Table 2 Contamination estimates.


Effects of pre-digestion time

Following 24 hours of digestion, the samples displayed a spectrum of colors, in which long pre-digestion times resulted in lighter colors of the final digest, likely attributable to the removal of dirt and contaminant particles with long pre-digestion treatments. This observation is accompanied by a decline in total DNA concentrations in the extracts as a function of pre-digestion time (Supplementary Fig. S1). In three cases, the DNA concentration as a function of pre-digestion time is described well by an exponential decline (R2 values 0.72–0.99), while the fit is more modest in two cases (R2 = 0.40 and 0.63) (Supplementary Fig. S1).

By aligning an average of ~17 million reads per library against the human reference genome Hg19, we tracked the endogenous DNA content as a function of pre-digestion time. Despite very low endogenous DNA contents (0.001% to 1.6%, see Table 1) the pre-digested extracts showed an increase in human DNA (Fig. 3), with an average fold-increase of c. 2 after 30 minutes of pre-digestion and c. 3 after 1 to 6 hours of pre-digestion. Despite sample to sample variation and some extreme outlier values, the average increase in endogenous DNA content following pre-digestion appeared to be logarithmic (R2 = 0.87, p = 2.5 e-5) reaching the asymptotic maximum after c.1 hour of pre-digestion (Fig. 3).

Figure 3
figure 3

Effect of length of pre-digestion time.

The graph represents fold-increase in endogenous DNA content according to pre-digestion lengths. (A) Fold-increase in endogenous DNA content in sample EI8 (red), EI9 (green), EI19 (blue), EI22 (cyan), Trinitatis (black). (B) A logarithmic model fitted to the mean increase suggests an asymptotic growth (p = 2.5 e-5).

Because DNA concentrations decrease with longer pre-digestion treatments, we tested if this could be tracked as an increase in sequence clonality among the human DNA sequences due to endogenous DNA loss. An increase in clonality would result in poor library sequencing efficiency despite a higher endogenous DNA content. Overall, clonality levels were low with average values ranging from 1.5% (no pre-digestion) to 4.8% (6 hours of pre-digestion) (see Supplementary Table S1), although we note that library complexity predictions from small datasets of shallow sequencing can give false estimates of library complexity (Daley and Smith, 2013). For bone EI8 the clonality increased from 1.3% (no pre-digestion) to 18% (6 hours of pre-digestion) causing a complete stagnation in the increase in library efficiency (see Supplementary Table S1).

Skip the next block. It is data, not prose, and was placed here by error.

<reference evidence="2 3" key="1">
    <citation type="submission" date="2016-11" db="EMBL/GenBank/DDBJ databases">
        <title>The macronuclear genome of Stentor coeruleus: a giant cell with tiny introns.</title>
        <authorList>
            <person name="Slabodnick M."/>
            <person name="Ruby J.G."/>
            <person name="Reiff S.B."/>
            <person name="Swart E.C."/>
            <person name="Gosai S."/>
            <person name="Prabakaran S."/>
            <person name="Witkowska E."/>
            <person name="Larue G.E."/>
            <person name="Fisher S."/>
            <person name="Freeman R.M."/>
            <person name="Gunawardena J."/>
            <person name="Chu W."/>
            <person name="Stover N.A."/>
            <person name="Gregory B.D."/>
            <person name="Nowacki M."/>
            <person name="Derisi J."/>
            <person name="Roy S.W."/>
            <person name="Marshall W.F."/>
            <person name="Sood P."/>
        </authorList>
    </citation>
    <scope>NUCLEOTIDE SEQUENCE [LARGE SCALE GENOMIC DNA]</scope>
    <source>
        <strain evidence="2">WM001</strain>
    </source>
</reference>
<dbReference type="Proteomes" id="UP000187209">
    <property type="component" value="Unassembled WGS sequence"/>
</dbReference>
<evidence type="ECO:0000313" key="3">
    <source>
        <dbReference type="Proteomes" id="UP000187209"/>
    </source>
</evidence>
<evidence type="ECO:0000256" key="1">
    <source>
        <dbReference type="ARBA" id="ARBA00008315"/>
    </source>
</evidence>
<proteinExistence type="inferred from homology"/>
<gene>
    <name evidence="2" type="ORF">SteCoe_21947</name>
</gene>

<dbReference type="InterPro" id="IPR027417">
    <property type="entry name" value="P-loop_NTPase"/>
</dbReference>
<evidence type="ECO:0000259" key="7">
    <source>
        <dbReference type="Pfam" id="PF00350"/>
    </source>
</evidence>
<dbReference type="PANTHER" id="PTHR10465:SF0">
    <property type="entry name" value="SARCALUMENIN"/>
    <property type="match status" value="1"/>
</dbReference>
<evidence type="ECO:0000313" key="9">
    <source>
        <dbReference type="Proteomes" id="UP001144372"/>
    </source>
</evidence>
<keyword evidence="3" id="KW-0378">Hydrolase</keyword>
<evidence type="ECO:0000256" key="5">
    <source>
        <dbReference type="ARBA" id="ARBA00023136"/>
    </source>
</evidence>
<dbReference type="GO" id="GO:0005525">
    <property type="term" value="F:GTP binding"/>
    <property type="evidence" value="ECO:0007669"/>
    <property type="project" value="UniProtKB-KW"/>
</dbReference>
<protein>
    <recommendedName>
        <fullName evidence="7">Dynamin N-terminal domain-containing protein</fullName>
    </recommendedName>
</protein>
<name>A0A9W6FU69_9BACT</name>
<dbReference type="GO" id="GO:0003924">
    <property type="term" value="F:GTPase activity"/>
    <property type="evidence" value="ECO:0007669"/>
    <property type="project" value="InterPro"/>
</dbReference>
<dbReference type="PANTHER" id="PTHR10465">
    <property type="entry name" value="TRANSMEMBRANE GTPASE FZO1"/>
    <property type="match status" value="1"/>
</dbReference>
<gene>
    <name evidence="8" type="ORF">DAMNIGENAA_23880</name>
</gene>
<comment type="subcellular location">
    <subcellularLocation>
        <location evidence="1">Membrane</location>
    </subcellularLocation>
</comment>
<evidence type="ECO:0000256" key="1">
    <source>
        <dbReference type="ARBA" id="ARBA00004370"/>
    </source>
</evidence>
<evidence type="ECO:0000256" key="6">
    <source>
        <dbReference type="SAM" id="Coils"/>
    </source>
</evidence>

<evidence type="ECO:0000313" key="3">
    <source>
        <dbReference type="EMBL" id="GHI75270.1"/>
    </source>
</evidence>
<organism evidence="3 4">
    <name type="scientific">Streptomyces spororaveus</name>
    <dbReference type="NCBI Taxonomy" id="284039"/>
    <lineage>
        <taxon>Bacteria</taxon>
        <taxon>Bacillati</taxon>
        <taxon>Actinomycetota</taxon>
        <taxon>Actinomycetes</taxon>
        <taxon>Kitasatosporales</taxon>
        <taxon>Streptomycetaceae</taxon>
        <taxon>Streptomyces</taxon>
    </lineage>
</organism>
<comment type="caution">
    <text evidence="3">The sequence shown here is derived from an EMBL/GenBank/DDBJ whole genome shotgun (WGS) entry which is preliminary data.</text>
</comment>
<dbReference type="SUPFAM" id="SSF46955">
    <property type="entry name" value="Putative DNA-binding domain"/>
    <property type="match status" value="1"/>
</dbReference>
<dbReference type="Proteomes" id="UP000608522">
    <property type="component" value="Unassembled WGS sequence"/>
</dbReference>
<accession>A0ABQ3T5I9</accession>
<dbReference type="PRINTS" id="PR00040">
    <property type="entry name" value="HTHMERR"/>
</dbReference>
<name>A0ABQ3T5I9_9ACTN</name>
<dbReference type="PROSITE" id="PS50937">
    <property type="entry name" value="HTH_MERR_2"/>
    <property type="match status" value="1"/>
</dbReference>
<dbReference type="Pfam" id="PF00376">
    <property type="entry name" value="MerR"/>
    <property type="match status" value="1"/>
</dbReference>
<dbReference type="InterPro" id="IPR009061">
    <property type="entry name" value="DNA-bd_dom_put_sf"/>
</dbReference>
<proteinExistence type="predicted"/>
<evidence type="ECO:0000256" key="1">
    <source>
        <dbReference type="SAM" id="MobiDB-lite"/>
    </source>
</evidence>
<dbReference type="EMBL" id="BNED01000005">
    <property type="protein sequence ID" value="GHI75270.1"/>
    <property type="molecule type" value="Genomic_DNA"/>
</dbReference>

Brief pre-digestions on 21 samples

Given that short pre-digestion times appeared to improve access to endogenous DNA content, we next compared the endogenous human DNA content of 17 bones and 4 teeth extracted with and without a brief pre-digestion of 15 or 30 minutes (Table 1), in order to confirm the efficiency of the method. The mean enrichment in endogenous DNA content was c. 2-fold (Fig. 4) and highly significant as revealed by a one-sided paired t-test (t = 2.56, df = 20, p-value = 0.009).

Figure 4
figure 4

Brief pre-digestions.

The graph represents the endogenous content increase following a brief pre-digestion (15 or 30 minutes). Green bars represent the increase in endogenous content and yellow bars represents the increase in library efficiency. Dashed lines represent mean values. 16 samples show higher endogenous content (fold-increase higher than 1, black line) when pre-digested an the overall increase is significant as revealed by the one-side t-test: (t = 2.56, df = 20, p-value = 0.009). Samples 1–21 are 1) AAG6, 2) AAG8, 3) ANR 4709, 4) AAG9, 5) AAG7, 6) ANR 4714, 7) AAG2, 8) AAG5, 9) AAG4, 10) Rise 479, 11) ANR 4704, 12) AAG1, 13) AAG3, 14) ANR 4705, 15) Rise 483, 16) ANR 4707, 17) ANR 4708, 18) ANR 4715, 19) ANR 4706, 20) ANR 4710, 21) ANR 4712.

The overall sequencing efficiency increase was similar to the increase in endogenous DNA content, reflecting that clonality levels were nearly equivalent in the pre-digested and the non-pre-digested samples. Only one sample (Rise483) displayed a clear loss of sequence complexity when pre-digested (Fig. 4, Sample 15 and Supplementary Table S2) resulting in lower library efficiency (140353 normalized non-clonal human reads) compared to the non-pre-digested sample (165954 normalized non-clonal human reads).

Effects of pre-digestion on DNA composition

In general we observed a negligible change in the GC-content in the total datasets (human + non-human) following pre-digestion (Supplementary Fig. S3). The genomic GC-content in the identified human reads was ~50% for AmpliTaq Gold amplified libraries and ~40% GC for Kapa U + amplified libraries, but there was no correlation between GC-content in the human fraction and pre-digestion times (Supplementary Fig. S2).

Similarly, the DNA damage parameters δs and λ for the human reads displayed no general trend as a function of pre-digestion time and likewise no general pattern was discernible for the decay constants (k) and the estimated average fragment length (1/k) of the human DNA in the extracts (Supplementary Figure S4-S6, Supplementary Table S4).

Human DNA from the dentine core and cementum-rich surface of teeth roots